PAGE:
Follow Us:
Wednesday, December 01, 2021

ExplainSpeaking: Why government’s Covid-19 relief package should come sooner rather than later

Coronavirus (COVID-19): In India, till now, it has been the RBI that has been at the forefront of shoring up the economy. But, central banks can only do so much.

Written by Udit Misra , Edited by Explained Desk | New Delhi |
May 4, 2020 9:23:47 am
Coronavirus, Coronavirus India, Coronavirus explained, India lockdown, India lockdown impact on economy, India lockdown impact om jobs, Coronavirus impact on economy, Coronavirus impact on indian economy, Coronavirus relief for business, express explained In Kolkata, during the Covid-19 outbreak. (Express Photo: Shashi Ghosh)

Dear Readers,

Last week, in a response to a question about the role of the Fed (the central bank in the US) in the current crisis in comparison to the 2008 Global Financial Crisis, Alan Blinder, who was the vice-chairman of the Federal Reserve in the 90s, said something quite striking. “In the earlier crisis, unemployment followed financial ruin. First, we got financial ruin, and then later we got a terrible recession. This time we got massive unemployment upfront, and the Fed is preventing financial ruin,” said Blinder while speaking to The Wall Street Journal on May 1.

It is important to pause and mull over this reversal of sequencing because it applies equally to what is happening in India. The lakhs of migrant workers who are out on the streets have already lost their jobs even though their firms may not have met with financial ruin just yet. But if things don’t change, financial ruin will surely follow and the job losses will become permanent. That’s because there is a limit to how long India can continue with a lockdown before an obvious health crisis is severely compounded by a crushing economic reversal.

Also central to this debate is the question of the government’s role in alleviating distress. In India, till now, it has been the RBI that has been at the forefront of shoring up the economy. But as Blinder also pointed out, central banks can only do so much. “When it comes to large dollar amounts, the Fed knows what to do. But I don’t think the Fed is the right institution for lending to small businesses. The Fed is good at wholesale lending, but not so much at retail. That’s another illustration of the fact that you can’t look at the Fed to do everything”.

In other words, there are limits to what a central bank can do in any economy, and when it is the smallest firms that are hit, a central bank — no matter what it tries — is a relatively weaker agent of change. Central banks can provide liquidity to the banks — and provide it at lower interest rates — but banks, across the world and in India, are justifiably wary of lending on. That is not to take into account the severe hit in demand for loans anyway. Moreover, there are many sectors of the Indian economy, such as the beleaguered MSMEs, that largely depend on informal sources for their funding. RBI’s actions barely reach them.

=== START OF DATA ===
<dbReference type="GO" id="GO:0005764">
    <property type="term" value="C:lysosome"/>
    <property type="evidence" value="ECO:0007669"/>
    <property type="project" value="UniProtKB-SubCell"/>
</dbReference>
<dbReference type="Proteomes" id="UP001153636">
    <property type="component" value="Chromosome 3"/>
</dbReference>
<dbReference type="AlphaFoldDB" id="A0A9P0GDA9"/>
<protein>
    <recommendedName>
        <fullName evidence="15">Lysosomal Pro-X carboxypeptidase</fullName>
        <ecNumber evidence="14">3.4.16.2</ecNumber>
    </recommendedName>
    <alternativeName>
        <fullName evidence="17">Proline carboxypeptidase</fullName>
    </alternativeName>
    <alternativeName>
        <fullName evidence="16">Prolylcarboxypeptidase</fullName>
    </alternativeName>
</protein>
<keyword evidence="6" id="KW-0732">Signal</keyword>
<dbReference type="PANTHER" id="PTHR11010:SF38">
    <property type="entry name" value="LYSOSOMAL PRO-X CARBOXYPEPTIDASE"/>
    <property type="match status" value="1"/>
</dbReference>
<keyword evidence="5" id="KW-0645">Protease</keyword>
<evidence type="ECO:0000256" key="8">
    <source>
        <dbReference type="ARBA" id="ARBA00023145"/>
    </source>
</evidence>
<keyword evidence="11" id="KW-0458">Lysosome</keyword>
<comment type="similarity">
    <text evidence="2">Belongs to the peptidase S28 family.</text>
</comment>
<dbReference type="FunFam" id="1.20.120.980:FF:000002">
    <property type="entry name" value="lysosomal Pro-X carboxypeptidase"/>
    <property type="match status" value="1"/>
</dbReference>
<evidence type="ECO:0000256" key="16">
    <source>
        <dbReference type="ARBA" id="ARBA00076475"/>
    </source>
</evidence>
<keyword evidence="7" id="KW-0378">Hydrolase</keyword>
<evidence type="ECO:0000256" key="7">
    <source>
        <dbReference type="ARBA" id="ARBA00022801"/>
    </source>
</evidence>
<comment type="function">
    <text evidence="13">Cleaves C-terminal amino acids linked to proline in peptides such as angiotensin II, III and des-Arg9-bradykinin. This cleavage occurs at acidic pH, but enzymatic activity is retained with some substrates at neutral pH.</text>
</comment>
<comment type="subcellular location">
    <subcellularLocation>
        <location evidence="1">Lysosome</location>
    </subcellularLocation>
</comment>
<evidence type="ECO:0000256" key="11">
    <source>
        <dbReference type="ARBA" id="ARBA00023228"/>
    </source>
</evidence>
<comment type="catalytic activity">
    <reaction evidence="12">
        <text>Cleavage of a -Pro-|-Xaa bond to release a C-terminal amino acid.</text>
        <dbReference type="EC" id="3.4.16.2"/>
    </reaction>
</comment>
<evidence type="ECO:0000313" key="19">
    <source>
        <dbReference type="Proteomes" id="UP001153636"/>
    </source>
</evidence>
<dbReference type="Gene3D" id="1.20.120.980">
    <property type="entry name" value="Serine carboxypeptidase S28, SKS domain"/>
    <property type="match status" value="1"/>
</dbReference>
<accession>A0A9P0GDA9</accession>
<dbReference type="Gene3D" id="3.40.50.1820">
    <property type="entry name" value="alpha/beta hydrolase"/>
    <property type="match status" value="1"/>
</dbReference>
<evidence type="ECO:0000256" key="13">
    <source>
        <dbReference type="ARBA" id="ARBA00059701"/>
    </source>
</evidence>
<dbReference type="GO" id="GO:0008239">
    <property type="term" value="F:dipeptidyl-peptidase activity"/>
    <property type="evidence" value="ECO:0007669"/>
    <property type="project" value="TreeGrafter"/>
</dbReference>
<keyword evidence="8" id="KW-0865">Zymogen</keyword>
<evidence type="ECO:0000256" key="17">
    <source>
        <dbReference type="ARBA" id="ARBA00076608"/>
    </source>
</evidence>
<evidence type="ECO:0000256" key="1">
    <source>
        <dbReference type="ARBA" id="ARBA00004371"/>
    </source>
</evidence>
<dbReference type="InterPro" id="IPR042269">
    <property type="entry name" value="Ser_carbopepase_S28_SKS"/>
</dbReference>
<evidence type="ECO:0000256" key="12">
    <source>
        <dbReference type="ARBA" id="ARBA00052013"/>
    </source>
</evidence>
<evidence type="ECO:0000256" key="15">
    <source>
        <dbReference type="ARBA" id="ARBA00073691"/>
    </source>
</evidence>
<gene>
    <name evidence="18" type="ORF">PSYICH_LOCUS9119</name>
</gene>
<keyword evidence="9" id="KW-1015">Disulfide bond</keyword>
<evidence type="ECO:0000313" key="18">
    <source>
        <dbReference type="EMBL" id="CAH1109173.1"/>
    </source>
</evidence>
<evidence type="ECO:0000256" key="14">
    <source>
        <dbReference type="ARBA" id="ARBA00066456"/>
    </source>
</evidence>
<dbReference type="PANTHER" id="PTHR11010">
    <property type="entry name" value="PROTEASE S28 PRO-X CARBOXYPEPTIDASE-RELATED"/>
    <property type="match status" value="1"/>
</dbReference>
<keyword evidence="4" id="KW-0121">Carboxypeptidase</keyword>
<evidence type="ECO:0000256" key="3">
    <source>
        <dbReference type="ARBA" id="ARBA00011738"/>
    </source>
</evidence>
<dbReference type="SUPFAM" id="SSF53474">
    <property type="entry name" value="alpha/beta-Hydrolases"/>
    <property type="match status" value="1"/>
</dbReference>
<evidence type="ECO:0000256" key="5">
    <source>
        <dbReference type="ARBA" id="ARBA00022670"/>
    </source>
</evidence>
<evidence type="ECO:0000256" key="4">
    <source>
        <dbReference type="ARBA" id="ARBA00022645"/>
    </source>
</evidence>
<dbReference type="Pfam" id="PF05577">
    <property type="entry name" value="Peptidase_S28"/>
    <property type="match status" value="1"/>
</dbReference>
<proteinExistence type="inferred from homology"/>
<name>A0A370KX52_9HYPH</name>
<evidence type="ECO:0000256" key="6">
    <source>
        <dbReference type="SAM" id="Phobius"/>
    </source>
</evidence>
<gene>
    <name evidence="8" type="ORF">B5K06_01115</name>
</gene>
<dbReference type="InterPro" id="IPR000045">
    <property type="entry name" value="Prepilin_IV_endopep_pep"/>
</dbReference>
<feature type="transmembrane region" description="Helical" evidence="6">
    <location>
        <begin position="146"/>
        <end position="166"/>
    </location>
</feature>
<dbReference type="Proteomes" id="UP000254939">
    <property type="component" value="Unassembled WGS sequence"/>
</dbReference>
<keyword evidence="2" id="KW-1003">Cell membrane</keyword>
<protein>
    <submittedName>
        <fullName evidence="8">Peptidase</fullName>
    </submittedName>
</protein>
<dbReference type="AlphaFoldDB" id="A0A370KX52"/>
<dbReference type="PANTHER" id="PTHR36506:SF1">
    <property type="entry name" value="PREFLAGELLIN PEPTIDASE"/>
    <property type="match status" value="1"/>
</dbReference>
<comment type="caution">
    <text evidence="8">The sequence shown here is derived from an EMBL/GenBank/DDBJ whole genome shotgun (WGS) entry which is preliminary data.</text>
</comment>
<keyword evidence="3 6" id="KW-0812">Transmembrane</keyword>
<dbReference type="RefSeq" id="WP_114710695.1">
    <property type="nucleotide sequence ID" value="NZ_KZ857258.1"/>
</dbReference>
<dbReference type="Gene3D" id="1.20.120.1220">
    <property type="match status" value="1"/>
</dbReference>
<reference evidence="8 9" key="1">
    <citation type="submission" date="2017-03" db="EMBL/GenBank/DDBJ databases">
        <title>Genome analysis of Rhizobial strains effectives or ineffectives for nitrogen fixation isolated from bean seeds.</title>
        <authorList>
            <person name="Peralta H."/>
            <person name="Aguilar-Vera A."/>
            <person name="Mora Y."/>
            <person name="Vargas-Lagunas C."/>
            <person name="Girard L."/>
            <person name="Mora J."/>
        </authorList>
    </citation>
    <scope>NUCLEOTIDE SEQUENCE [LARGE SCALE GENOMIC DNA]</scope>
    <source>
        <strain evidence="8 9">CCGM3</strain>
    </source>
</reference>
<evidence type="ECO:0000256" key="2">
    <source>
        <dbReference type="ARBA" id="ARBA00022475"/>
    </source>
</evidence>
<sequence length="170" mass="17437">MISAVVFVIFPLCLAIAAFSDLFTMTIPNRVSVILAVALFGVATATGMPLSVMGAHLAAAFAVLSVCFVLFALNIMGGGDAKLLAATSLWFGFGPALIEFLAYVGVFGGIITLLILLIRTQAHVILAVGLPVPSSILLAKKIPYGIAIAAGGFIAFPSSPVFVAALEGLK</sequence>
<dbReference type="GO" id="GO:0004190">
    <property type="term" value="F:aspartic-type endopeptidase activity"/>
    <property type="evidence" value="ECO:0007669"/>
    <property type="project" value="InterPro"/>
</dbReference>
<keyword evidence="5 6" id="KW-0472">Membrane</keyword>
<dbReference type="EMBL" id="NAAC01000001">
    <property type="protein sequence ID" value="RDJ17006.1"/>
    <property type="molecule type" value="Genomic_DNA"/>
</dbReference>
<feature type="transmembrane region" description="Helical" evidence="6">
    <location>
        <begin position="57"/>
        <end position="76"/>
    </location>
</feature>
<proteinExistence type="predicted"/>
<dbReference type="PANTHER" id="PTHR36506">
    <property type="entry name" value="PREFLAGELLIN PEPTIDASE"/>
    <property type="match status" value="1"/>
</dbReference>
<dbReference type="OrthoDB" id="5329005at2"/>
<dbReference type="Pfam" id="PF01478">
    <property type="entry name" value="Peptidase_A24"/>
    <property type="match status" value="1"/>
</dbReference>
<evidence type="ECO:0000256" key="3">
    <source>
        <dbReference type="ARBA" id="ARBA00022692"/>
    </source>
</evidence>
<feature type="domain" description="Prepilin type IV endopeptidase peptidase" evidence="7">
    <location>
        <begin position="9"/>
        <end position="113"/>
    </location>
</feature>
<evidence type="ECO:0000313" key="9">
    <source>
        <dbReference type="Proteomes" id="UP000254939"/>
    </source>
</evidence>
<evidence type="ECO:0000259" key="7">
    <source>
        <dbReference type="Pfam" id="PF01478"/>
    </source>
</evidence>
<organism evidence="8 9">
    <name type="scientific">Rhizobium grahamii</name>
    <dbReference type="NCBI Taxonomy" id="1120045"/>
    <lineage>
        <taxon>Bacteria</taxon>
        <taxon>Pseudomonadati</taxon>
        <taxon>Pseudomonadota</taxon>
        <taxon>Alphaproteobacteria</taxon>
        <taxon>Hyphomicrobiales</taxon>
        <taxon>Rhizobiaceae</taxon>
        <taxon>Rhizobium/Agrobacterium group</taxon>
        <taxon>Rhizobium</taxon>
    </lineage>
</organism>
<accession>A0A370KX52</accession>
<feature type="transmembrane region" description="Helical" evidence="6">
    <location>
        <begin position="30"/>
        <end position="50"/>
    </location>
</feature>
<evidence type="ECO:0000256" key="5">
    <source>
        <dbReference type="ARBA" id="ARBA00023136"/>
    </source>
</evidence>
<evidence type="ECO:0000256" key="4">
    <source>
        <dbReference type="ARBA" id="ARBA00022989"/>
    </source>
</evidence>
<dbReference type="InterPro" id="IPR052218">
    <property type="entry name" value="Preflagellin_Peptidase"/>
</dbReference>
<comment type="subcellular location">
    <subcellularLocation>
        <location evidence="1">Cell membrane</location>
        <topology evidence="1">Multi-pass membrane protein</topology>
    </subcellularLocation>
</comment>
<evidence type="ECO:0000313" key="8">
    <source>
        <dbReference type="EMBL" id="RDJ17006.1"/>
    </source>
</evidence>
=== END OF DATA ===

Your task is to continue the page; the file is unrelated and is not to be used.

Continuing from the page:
So as India starts Lockdown 3.0, albeit with some relaxations, the main question facing the economy is: When will the government announce a relief package? That’s because, with each passing week, the economy is moving from job losses of individuals to the financial ruin of firms.

Some have questioned whether the Indian government has the fiscal leeway to borrow more. Others have reminded that asking the RBI to print money, since there isn’t enough money in the markets to lend to the government, will lead to inflation.

In the pre-Covid-19 world, all these arguments made sense. But the Covid-19 pandemic has completely changed the dynamics of the economy.

Under the current circumstances, if all agents in the economy acted rationally, the economy would collapse. That’s because banks will find it reasonable to hold back lending, consumers will delay spending, investors will dither from investing, business owners will fire employees and cut costs in an effort to survive. But in doing so, all of them will push the economy into a deeper mess.

📢 Express Explained is now on Telegram. Click here to join our channel (@ieexplained) and stay updated with the latest

The government, however, is the only agent in the economy that can bypass the rules of rationality. It can spend (and thus create demand) when it wants to even if doesn’t have any money because it can create money at will by asking the RBI to print it. But if the government does not provide a safety net to smaller firms, especially those that were running fine before the Covid-19 induced lockdowns ruined them, then the economic distress will continue to deepen and likely become insurmountable in the future.

Here’s hoping that the government’s relief package is only a question of when, and not if.

Take care and stay safe,

Udit Misra

📣 The Indian Express is now on Telegram. Click here to join our channel (@indianexpress) and stay updated with the latest headlines

For all the latest Explained News, download Indian Express App.

  • Newsguard
  • The Indian Express website has been rated GREEN for its credibility and trustworthiness by Newsguard, a global service that rates news sources for their journalistic standards.
  • Newsguard
0 Comment(s) *
* The moderation of comments is automated and not cleared manually by